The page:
This year's contribution from the Crown
Prince Couple's Humanitarian Fund is going to Right To Play's sport and
health project in Uganda. His Royal Highness Crown Prince Haakon presented
the grant to president and CEO of Right To Play, Johann Olav Koss, in Trondheim,
Norway on August 25, 2005.
The money will be directed to Right To Play's projects in two districts of Uganda Kaberamaido and Soroti. Training for community members to deliver Right To Play programs started in March 2005 where there are 87 Local Coaches active already. The Local Coaches are trained to deliver Right To Play's sport and play modules, which include delivering important health information, such as HIV/AIDS prevention. Right To Play's sport and play programs were developed to meet United Nations development goals to promote education, health, development and peace. Every day Right To Play sees the positive, healing impact sport has on refugee children, former child soldiers, and young people at risk or orphaned by HIV/AIDS.
Program Empowers Children and Youth
"We are very excited to receive funding for this project in Uganda," said Tania Wybenga, Country Manager, Uganda. "Children and youth in internally displaced peoples camps are significantly disadvantaged, but the Right To Play programs are providing powerful community leadership opportunities for youth as well as opportunities for empowering children and youth through the power of sport and play."
Most of the children and youths who will be participating in the program do not attend school and most are unemployed. This situation causes great problems through the misuse of alcohol and drugs and exposure to HIV/AID risks. However, through Right To Play sport and play programs, children who are disadvantaged by war, poverty or disease, are given the opportunity to rebuild their lives. Right To Play believes that when children play, the world wins.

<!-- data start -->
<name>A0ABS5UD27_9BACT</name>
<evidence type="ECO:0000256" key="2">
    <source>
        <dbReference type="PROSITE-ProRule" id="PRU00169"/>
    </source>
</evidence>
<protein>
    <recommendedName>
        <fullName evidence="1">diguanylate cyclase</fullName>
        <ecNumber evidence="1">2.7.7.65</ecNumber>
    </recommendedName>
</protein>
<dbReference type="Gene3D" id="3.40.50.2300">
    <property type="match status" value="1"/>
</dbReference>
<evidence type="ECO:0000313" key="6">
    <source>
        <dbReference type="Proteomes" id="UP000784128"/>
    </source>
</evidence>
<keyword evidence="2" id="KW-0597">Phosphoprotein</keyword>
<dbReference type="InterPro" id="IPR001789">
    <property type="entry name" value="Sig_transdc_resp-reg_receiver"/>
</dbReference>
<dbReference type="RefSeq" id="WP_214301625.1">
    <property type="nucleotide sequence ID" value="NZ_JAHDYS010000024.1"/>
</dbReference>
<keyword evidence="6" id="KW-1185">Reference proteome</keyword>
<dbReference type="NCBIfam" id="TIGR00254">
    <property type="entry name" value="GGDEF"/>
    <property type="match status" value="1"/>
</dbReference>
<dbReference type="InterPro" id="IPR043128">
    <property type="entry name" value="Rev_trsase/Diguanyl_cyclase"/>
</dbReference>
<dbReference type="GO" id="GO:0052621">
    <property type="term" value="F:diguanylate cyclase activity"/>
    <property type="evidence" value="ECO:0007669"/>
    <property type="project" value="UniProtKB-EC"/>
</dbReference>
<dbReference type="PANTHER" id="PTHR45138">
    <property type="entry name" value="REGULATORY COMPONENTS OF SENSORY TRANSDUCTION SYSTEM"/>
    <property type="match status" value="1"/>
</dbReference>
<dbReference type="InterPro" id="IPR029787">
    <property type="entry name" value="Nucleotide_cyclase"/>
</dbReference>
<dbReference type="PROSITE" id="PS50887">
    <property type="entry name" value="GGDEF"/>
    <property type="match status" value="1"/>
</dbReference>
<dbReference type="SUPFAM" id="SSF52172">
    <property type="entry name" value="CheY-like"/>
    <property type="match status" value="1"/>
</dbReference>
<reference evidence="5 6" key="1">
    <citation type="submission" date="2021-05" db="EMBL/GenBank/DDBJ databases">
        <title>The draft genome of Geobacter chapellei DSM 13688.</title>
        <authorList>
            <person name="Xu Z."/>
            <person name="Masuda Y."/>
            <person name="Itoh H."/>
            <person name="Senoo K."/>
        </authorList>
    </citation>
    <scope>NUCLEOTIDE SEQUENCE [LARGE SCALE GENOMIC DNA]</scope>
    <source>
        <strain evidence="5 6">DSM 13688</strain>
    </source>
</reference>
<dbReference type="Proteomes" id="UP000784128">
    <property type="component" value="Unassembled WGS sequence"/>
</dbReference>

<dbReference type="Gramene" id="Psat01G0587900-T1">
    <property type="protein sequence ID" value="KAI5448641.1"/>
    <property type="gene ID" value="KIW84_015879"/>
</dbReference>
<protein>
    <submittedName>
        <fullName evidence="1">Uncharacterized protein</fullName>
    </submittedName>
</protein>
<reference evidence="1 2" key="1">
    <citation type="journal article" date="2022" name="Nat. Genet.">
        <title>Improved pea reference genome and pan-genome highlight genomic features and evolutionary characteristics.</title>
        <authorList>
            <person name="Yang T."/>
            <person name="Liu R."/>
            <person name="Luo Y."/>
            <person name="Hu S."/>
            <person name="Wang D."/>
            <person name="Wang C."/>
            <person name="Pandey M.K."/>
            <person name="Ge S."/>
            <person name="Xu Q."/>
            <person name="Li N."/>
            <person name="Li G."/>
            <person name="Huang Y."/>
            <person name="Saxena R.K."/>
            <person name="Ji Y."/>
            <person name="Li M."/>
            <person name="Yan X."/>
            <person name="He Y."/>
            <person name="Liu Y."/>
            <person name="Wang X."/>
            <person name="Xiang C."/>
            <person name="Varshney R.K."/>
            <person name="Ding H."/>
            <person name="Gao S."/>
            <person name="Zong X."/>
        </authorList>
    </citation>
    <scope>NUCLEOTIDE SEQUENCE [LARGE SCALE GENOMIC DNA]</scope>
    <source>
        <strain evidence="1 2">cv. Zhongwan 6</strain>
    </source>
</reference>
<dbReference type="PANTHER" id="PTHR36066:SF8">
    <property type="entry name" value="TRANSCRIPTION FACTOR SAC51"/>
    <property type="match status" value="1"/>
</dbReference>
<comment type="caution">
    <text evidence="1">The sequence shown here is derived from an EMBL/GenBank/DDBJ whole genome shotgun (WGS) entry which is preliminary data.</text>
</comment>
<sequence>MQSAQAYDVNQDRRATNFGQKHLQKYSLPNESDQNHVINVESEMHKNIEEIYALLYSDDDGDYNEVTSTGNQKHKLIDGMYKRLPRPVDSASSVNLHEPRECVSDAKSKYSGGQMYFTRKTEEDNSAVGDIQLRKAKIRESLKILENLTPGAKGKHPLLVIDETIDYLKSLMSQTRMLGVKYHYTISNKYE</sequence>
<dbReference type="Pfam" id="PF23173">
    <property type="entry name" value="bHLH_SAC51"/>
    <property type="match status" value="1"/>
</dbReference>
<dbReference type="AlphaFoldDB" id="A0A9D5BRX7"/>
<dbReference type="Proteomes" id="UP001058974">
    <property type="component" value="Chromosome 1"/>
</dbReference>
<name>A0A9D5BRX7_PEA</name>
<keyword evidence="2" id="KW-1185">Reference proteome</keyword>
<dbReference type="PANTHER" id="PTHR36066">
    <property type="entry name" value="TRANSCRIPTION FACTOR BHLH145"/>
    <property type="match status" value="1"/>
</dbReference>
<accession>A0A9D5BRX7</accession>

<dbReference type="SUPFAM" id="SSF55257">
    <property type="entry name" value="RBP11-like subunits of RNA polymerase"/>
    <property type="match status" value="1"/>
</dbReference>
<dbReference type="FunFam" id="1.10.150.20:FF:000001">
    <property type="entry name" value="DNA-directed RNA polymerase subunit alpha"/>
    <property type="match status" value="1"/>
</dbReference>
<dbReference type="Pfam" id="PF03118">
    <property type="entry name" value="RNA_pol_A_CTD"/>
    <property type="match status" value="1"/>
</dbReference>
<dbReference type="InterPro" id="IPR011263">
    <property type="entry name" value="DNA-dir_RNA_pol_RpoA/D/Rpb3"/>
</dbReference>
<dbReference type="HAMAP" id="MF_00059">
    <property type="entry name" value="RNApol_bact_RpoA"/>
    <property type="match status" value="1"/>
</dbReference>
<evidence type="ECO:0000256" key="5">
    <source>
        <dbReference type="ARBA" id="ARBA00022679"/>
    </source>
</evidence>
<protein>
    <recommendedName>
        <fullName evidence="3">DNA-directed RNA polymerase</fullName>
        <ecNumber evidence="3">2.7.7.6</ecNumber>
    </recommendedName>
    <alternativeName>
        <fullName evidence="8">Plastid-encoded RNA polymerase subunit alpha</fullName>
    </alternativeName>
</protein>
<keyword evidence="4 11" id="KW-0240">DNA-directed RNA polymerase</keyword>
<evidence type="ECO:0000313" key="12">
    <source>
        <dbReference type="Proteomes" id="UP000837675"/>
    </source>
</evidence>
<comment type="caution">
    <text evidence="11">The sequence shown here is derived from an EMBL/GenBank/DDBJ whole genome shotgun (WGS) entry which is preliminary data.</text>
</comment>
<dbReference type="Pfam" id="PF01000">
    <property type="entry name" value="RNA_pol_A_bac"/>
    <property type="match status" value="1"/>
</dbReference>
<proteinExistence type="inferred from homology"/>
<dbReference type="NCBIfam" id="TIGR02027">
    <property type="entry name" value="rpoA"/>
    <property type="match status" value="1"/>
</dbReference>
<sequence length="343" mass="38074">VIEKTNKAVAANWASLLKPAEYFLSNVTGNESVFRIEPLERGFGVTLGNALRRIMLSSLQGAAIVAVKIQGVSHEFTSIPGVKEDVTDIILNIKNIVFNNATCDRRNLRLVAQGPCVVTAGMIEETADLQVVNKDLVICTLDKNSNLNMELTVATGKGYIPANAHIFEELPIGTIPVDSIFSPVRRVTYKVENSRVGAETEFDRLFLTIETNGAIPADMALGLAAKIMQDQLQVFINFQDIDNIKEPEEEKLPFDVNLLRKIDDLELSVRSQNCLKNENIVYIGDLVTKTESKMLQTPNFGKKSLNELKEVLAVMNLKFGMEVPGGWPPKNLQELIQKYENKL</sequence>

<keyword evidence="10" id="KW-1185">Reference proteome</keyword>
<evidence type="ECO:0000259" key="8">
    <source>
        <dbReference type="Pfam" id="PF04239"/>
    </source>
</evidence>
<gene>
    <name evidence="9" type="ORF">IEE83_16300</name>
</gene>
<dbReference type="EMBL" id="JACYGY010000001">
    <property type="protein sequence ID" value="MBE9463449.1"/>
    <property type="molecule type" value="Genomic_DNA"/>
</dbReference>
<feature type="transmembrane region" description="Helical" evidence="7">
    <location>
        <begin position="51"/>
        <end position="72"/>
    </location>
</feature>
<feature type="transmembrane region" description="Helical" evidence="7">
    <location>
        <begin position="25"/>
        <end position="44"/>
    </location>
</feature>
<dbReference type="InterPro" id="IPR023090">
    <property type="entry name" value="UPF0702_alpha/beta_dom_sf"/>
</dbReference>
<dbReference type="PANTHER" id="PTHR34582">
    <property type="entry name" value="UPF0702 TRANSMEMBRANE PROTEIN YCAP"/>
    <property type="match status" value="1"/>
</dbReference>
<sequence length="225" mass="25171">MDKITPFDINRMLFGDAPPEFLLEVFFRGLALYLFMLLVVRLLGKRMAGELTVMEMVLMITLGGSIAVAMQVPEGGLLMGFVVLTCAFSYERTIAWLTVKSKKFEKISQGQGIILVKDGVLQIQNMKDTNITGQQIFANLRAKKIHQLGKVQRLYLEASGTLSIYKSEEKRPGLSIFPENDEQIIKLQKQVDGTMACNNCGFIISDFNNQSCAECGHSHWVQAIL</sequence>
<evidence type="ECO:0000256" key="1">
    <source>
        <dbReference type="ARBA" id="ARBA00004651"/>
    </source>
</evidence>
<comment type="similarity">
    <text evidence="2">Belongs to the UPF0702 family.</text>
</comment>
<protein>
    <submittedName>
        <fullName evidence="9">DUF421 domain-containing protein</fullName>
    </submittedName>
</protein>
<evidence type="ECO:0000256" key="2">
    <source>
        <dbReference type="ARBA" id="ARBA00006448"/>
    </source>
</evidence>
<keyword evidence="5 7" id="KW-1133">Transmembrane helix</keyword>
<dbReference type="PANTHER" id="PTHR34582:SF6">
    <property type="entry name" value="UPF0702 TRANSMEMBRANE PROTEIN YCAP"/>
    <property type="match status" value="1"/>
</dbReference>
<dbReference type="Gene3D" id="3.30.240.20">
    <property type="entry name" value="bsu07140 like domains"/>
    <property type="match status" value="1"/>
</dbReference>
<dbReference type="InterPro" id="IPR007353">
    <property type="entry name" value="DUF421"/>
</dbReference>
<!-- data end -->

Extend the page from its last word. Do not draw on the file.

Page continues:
$75,000 Given to Right To Play Uganda Program
The donation to Right To Play totals, 360.000 NOK ($75,000 CDN). The donation from the Crown Prince Couple's Humanitarian Fund will be directed to funding additional sport equipment for the Uganda project, and ensuring further training of Local Coaches. By expanding these project resources, the program will be able to reach even more children and youth.
"This is a significant donation to Right To Play," said Johann Koss, President and CEO of Right To Play. "The new funding will provide Right To Play with the means to expand the program and reach additional children in the eastern region of Uganda. We're very honoured to be receiving these funds."
The Crown Prince Couple's Humanitarian Fund was established in honour of the royal couple's wedding in August 2001 in Trondheim, Norway to support national and international volunteer-based humanitarian projects.